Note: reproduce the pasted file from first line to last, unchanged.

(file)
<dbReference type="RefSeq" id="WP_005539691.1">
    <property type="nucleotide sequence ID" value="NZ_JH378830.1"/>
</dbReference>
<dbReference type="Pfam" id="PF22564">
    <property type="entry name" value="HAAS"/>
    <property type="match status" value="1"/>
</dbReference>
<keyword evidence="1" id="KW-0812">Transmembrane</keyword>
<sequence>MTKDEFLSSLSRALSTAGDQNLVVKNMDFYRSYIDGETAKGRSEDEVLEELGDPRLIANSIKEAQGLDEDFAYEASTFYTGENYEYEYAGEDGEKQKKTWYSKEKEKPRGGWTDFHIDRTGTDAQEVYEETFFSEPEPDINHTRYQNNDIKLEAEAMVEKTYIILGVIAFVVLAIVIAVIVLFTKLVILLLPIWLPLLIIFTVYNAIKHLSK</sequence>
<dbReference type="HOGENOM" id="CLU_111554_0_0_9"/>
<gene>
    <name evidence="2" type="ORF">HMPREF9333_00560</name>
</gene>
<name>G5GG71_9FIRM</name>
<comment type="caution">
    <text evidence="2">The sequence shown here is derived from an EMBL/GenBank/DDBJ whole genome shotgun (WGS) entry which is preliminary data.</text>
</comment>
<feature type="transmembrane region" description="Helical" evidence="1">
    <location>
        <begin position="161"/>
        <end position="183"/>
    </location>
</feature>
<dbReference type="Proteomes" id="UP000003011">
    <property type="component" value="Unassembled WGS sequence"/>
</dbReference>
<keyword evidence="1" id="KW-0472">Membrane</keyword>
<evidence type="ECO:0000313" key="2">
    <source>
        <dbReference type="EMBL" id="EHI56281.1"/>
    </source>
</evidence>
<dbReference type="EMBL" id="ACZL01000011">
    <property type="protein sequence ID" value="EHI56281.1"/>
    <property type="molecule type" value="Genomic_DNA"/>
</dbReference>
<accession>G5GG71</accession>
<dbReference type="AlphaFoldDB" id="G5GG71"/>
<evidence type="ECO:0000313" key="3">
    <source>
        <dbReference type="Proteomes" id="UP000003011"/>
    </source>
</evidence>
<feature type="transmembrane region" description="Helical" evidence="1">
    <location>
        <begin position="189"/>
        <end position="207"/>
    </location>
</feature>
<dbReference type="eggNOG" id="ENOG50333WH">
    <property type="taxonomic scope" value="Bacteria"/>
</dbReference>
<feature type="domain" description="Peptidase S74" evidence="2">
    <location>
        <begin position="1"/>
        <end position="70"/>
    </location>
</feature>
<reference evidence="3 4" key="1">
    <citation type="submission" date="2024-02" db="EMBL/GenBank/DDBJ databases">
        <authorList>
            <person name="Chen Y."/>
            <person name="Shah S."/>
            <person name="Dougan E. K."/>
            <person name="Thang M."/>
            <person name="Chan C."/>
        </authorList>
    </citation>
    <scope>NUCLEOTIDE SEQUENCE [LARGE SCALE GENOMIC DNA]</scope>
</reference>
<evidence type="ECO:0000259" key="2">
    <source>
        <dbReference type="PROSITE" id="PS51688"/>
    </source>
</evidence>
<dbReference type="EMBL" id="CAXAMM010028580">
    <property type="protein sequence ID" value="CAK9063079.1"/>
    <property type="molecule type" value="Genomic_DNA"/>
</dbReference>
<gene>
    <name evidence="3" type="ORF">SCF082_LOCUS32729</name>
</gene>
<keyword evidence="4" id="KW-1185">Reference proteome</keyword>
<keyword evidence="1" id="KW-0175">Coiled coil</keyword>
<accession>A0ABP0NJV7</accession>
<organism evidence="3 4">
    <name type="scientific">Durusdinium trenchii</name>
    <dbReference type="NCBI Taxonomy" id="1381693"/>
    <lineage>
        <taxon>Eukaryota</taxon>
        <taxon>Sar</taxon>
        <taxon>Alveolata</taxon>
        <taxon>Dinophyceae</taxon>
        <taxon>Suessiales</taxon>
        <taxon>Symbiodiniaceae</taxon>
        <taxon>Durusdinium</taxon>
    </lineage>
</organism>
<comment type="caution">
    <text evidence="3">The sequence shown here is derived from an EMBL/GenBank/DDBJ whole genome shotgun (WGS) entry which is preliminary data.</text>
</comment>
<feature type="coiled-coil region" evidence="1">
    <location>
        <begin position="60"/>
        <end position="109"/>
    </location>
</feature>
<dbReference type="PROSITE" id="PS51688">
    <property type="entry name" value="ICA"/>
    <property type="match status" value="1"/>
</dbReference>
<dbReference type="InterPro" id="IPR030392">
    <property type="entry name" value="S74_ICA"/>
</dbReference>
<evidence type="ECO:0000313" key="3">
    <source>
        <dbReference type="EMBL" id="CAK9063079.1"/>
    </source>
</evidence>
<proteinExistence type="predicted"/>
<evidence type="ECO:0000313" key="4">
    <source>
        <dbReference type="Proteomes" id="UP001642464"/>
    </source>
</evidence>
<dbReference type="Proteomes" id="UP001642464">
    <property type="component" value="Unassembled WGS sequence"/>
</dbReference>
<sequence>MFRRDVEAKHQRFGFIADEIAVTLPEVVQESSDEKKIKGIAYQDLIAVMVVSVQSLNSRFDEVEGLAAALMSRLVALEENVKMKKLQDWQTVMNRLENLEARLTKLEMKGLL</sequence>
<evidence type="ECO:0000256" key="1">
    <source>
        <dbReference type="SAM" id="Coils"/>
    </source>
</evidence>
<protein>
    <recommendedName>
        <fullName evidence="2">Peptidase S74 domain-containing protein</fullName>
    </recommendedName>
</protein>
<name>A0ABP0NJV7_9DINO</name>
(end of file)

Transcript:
<dbReference type="RefSeq" id="WP_005539691.1">
    <property type="nucleotide sequence ID" value="NZ_JH378830.1"/>
</dbReference>
<dbReference type="Pfam" id="PF22564">
    <property type="entry name" value="HAAS"/>
    <property type="match status" value="1"/>
</dbReference>
<keyword evidence="1" id="KW-0812">Transmembrane</keyword>
<sequence>MTKDEFLSSLSRALSTAGDQNLVVKNMDFYRSYIDGETAKGRSEDEVLEELGDPRLIANSIKEAQGLDEDFAYEASTFYTGENYEYEYAGEDGEKQKKTWYSKEKEKPRGGWTDFHIDRTGTDAQEVYEETFFSEPEPDINHTRYQNNDIKLEAEAMVEKTYIILGVIAFVVLAIVIAVIVLFTKLVILLLPIWLPLLIIFTVYNAIKHLSK</sequence>
<dbReference type="HOGENOM" id="CLU_111554_0_0_9"/>
<gene>
    <name evidence="2" type="ORF">HMPREF9333_00560</name>
</gene>
<name>G5GG71_9FIRM</name>
<comment type="caution">
    <text evidence="2">The sequence shown here is derived from an EMBL/GenBank/DDBJ whole genome shotgun (WGS) entry which is preliminary data.</text>
</comment>
<feature type="transmembrane region" description="Helical" evidence="1">
    <location>
        <begin position="161"/>
        <end position="183"/>
    </location>
</feature>
<dbReference type="Proteomes" id="UP000003011">
    <property type="component" value="Unassembled WGS sequence"/>
</dbReference>
<keyword evidence="1" id="KW-0472">Membrane</keyword>
<evidence type="ECO:0000313" key="2">
    <source>
        <dbReference type="EMBL" id="EHI56281.1"/>
    </source>
</evidence>
<dbReference type="EMBL" id="ACZL01000011">
    <property type="protein sequence ID" value="EHI56281.1"/>
    <property type="molecule type" value="Genomic_DNA"/>
</dbReference>
<accession>G5GG71</accession>
<dbReference type="AlphaFoldDB" id="G5GG71"/>
<evidence type="ECO:0000313" key="3">
    <source>
        <dbReference type="Proteomes" id="UP000003011"/>
    </source>
</evidence>
<feature type="transmembrane region" description="Helical" evidence="1">
    <location>
        <begin position="189"/>
        <end position="207"/>
    </location>
</feature>
<dbReference type="eggNOG" id="ENOG50333WH">
    <property type="taxonomic scope" value="Bacteria"/>
</dbReference>
<feature type="domain" description="Peptidase S74" evidence="2">
    <location>
        <begin position="1"/>
        <end position="70"/>
    </location>
</feature>
<reference evidence="3 4" key="1">
    <citation type="submission" date="2024-02" db="EMBL/GenBank/DDBJ databases">
        <authorList>
            <person name="Chen Y."/>
            <person name="Shah S."/>
            <person name="Dougan E. K."/>
            <person name="Thang M."/>
            <person name="Chan C."/>
        </authorList>
    </citation>
    <scope>NUCLEOTIDE SEQUENCE [LARGE SCALE GENOMIC DNA]</scope>
</reference>
<evidence type="ECO:0000259" key="2">
    <source>
        <dbReference type="PROSITE" id="PS51688"/>
    </source>
</evidence>
<dbReference type="EMBL" id="CAXAMM010028580">
    <property type="protein sequence ID" value="CAK9063079.1"/>
    <property type="molecule type" value="Genomic_DNA"/>
</dbReference>
<gene>
    <name evidence="3" type="ORF">SCF082_LOCUS32729</name>
</gene>
<keyword evidence="4" id="KW-1185">Reference proteome</keyword>
<keyword evidence="1" id="KW-0175">Coiled coil</keyword>
<accession>A0ABP0NJV7</accession>
<organism evidence="3 4">
    <name type="scientific">Durusdinium trenchii</name>
    <dbReference type="NCBI Taxonomy" id="1381693"/>
    <lineage>
        <taxon>Eukaryota</taxon>
        <taxon>Sar</taxon>
        <taxon>Alveolata</taxon>
        <taxon>Dinophyceae</taxon>
        <taxon>Suessiales</taxon>
        <taxon>Symbiodiniaceae</taxon>
        <taxon>Durusdinium</taxon>
    </lineage>
</organism>
<comment type="caution">
    <text evidence="3">The sequence shown here is derived from an EMBL/GenBank/DDBJ whole genome shotgun (WGS) entry which is preliminary data.</text>
</comment>
<feature type="coiled-coil region" evidence="1">
    <location>
        <begin position="60"/>
        <end position="109"/>
    </location>
</feature>
<dbReference type="PROSITE" id="PS51688">
    <property type="entry name" value="ICA"/>
    <property type="match status" value="1"/>
</dbReference>
<dbReference type="InterPro" id="IPR030392">
    <property type="entry name" value="S74_ICA"/>
</dbReference>
<evidence type="ECO:0000313" key="3">
    <source>
        <dbReference type="EMBL" id="CAK9063079.1"/>
    </source>
</evidence>
<proteinExistence type="predicted"/>
<evidence type="ECO:0000313" key="4">
    <source>
        <dbReference type="Proteomes" id="UP001642464"/>
    </source>
</evidence>
<dbReference type="Proteomes" id="UP001642464">
    <property type="component" value="Unassembled WGS sequence"/>
</dbReference>
<sequence>MFRRDVEAKHQRFGFIADEIAVTLPEVVQESSDEKKIKGIAYQDLIAVMVVSVQSLNSRFDEVEGLAAALMSRLVALEENVKMKKLQDWQTVMNRLENLEARLTKLEMKGLL</sequence>
<evidence type="ECO:0000256" key="1">
    <source>
        <dbReference type="SAM" id="Coils"/>
    </source>
</evidence>
<protein>
    <recommendedName>
        <fullName evidence="2">Peptidase S74 domain-containing protein</fullName>
    </recommendedName>
</protein>
<name>A0ABP0NJV7_9DINO</name>